Tag Archives: 11th Maine Infantry

Going Home: “ragged and dust laden” they marched into Richmond

When Robert E. Lee affixed his signature to the Appomattox Court House surrender document on April 9, 1865, he effectively flipped the Civil War switch to “off.” The shooting suddenly stopped, except in specific regions of the Deep South and Trans-Mississippi where Confederate and Union troops would not learn about the surrender for days. Gunfire […]

A Confederate cluck brings a County soldier little luck

A chicken ratted out Lawrence Kelley. The son of Patrick and Rachel Whitenacht Kelley of Eaton Grant (which became the eastern half of the Aroostook County town of Lyndon in 1859), Kelley was familiar with farm animals, especially with which critters made a tasty treat. The knowledge came in handy when marching past Confederate farms.* […]

Heroes sailed from Frenchboro to save the Union

Every nook and cranny in Maine sent men to fight during the Civil War. From a far-flung nook of Hancock County — the Town of Frenchboro — came perhaps a baker’s dozen of men determined to preserve the country. Located on Long Island (often called “Outer Long Island” in the past) on the southern edge […]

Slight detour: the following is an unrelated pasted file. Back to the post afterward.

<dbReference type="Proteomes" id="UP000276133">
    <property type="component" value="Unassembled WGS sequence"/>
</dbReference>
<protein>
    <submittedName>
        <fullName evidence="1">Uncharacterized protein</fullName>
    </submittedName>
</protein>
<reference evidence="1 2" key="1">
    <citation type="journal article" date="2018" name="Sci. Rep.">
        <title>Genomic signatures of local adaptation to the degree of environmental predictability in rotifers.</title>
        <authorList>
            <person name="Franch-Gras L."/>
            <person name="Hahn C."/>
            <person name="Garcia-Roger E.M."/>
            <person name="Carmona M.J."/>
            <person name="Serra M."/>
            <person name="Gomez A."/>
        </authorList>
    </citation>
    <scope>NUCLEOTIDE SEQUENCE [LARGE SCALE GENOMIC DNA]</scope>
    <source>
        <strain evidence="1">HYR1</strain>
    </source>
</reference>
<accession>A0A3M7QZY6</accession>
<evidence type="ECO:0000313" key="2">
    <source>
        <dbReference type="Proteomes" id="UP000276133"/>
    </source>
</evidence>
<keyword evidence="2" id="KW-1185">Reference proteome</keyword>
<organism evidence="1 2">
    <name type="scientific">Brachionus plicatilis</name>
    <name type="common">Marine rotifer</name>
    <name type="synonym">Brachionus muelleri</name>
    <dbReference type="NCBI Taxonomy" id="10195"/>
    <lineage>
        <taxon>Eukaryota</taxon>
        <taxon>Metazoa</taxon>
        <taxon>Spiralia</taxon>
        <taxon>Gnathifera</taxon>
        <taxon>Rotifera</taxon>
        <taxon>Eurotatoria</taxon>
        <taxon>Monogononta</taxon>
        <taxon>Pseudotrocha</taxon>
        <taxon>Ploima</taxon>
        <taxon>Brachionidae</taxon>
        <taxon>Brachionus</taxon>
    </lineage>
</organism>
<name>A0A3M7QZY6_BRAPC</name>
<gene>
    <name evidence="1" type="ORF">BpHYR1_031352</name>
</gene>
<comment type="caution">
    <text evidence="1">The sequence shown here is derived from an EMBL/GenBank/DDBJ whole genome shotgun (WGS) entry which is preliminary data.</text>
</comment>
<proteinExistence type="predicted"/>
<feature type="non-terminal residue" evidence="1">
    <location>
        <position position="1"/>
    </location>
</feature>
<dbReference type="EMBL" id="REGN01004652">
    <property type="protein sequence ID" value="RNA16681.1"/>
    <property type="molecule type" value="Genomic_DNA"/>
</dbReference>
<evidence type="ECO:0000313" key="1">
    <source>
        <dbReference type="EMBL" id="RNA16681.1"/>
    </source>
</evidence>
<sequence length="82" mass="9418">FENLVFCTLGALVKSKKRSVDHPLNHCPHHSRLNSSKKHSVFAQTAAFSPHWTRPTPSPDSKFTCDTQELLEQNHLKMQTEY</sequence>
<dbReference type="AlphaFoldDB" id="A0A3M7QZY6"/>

Sliced and diced 11th Maine fights in four pieces: Part II

For a precious few minutes around 12 noon on Saturday, May 31, 1862, all four pieces of the 11th Maine Infantry Regiment stood on the battlefield at Seven Pines, Va. Then the Confederate onslaught smashed into the Union picket line astride the Williamsburg Stage Road, and the collision sliced and diced the already quadrisected regiment. […]

The end of Appomattox Road: paying the ultimate sacrifice

  So close, yet so far: Some Maine soldiers who witnessed the literal dawn of peace at Appomattox Court House on Palm Sunday, April 9, 1865 did not see its sunset. Their blood, along with that shed by many other Union soldiers that day, was the price to end the Civil War. As the 11th […]

Appomattox Road: “We waited for morning and Gen. Lee’s army” — April 9, 1865

  Shortly after sunset on Saturday, April 8, 1865, a few dozen 1st Maine Cavalry troopers and their weary horses vanished into the Virginia darkness near Appomattox Station, a major stop on the Southside Railroad linking Petersburg with Lynchburg. The troopers went foraging for food and fodder while their comrades remained near the station. Suddenly […]

Life in the Florida swamps

For the 11th Maine Infantry boys accustomed to relatively tame reptiles and bugs back home in the Pine Tree State, duty in the northeastern Florida swamps proved eye-opening. Boarding the steamer “Boston” at Beaufort, S.C. on Thursday, June 4, 1863, soldiers assigned to the 11th Maine headed south to Florida. “Daylight of the 5th found […]